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VLOG: We regularly post short Marine Wildlife Videos an Photographs with a short explanation regarding the subject and the technique used to capture the image.

STOCK FOOTAGE: All the clips, shots and images that are produced by ourselves and published in our vlog can be purchased. For more info please send us an email with the reference number of the clip (in front of the posted title).

NOTE: All videos are made by Olivier Van den Broeck using Light & Motion video lights

and all photographs are by Greet Meulepas unless stated otherwise.

We advice to all persons that undertook our Marine Wildlife Videography Online Course to regularly consult these Vlog articles as they contain valuable information regarding filming techniques and filming hacks. 

Thank you, you made our day!

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Subject: A Clear Cleaner Shrimp (Urocaridella antonbruunii) is swimming from one client Moray Eel to another. These little translucent shrimps who inhabit overhangs, nooks and crevices act as cleaners and can appear in large numbers.

Technique: Filming small frantic moving animals is quite difficult. The trick is not to film it from too close, giving it the freedom to move around. In post production it is easy to zoom in on the subject and to keep it as centred as possible using keyframes. Unfortunately this trick is only applicable if you film in a higher resolution (for ex. 4K) than the one you use for your finished product (for ex.HD).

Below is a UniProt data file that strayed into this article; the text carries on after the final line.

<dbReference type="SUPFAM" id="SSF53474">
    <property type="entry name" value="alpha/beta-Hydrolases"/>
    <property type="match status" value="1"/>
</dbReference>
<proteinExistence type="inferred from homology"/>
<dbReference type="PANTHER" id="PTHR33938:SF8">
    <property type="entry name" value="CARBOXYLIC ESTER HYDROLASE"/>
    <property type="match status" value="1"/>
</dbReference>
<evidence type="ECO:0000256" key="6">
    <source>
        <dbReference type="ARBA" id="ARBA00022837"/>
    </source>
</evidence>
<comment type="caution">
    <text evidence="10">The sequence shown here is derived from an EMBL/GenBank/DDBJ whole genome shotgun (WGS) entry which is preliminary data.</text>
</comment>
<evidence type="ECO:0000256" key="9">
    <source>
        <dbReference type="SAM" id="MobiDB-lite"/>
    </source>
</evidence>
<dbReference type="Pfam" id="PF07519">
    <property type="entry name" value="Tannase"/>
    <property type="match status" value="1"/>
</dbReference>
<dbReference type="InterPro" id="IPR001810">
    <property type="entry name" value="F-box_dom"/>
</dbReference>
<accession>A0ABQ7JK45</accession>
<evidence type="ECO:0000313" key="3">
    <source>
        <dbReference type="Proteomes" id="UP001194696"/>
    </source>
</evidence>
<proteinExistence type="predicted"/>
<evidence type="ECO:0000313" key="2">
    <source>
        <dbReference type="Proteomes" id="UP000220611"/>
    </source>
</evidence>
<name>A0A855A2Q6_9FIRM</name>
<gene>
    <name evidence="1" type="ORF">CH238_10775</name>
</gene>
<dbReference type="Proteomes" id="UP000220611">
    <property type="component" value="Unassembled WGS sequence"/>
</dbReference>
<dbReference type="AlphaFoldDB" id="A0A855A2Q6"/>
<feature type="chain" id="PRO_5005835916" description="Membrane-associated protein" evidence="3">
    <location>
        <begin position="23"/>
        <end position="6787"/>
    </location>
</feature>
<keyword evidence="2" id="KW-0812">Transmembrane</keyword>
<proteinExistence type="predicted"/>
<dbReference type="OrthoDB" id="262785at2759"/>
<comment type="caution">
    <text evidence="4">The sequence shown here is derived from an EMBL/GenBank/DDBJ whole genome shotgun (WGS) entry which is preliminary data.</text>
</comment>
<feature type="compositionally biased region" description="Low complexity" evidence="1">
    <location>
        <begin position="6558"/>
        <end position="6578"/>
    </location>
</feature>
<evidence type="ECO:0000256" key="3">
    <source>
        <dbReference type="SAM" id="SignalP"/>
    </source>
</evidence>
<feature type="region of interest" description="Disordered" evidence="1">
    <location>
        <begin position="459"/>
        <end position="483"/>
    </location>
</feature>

Subject: Inside the hull of a small wreck a Day Octopus (Octopus cyanea) is wriggling its arms (they are not tentacles). Each arm is controlled by an independent mini-brain. These mini-brains are a cluster of nerve cells, controlled in their turn by the large central brain.

Technique: The movement of these arms happens completely soundless under water. The slimy movement sound was added in post-production in order to make the scene more realistic. Sounds and music enhance the story telling aspect in film.


Subject: A female Cuapetes Shrimp (Cuapetes tenuipes) keeps and guards her eggs on the underside of her body. These nearly transparent shrimps are common and widespread in the Indo-Pacific region and are not associated with other organisms.

Technique: To capture extreme little subjects on film (the shrimp’s eggs are about the same size as the grains of sand) the use of a macro lens is required. In most cases a diopter is used as it is easily fitted on your camera’s existing lens (inside the housing) or flipped onto you camera’s dome (wet lens).

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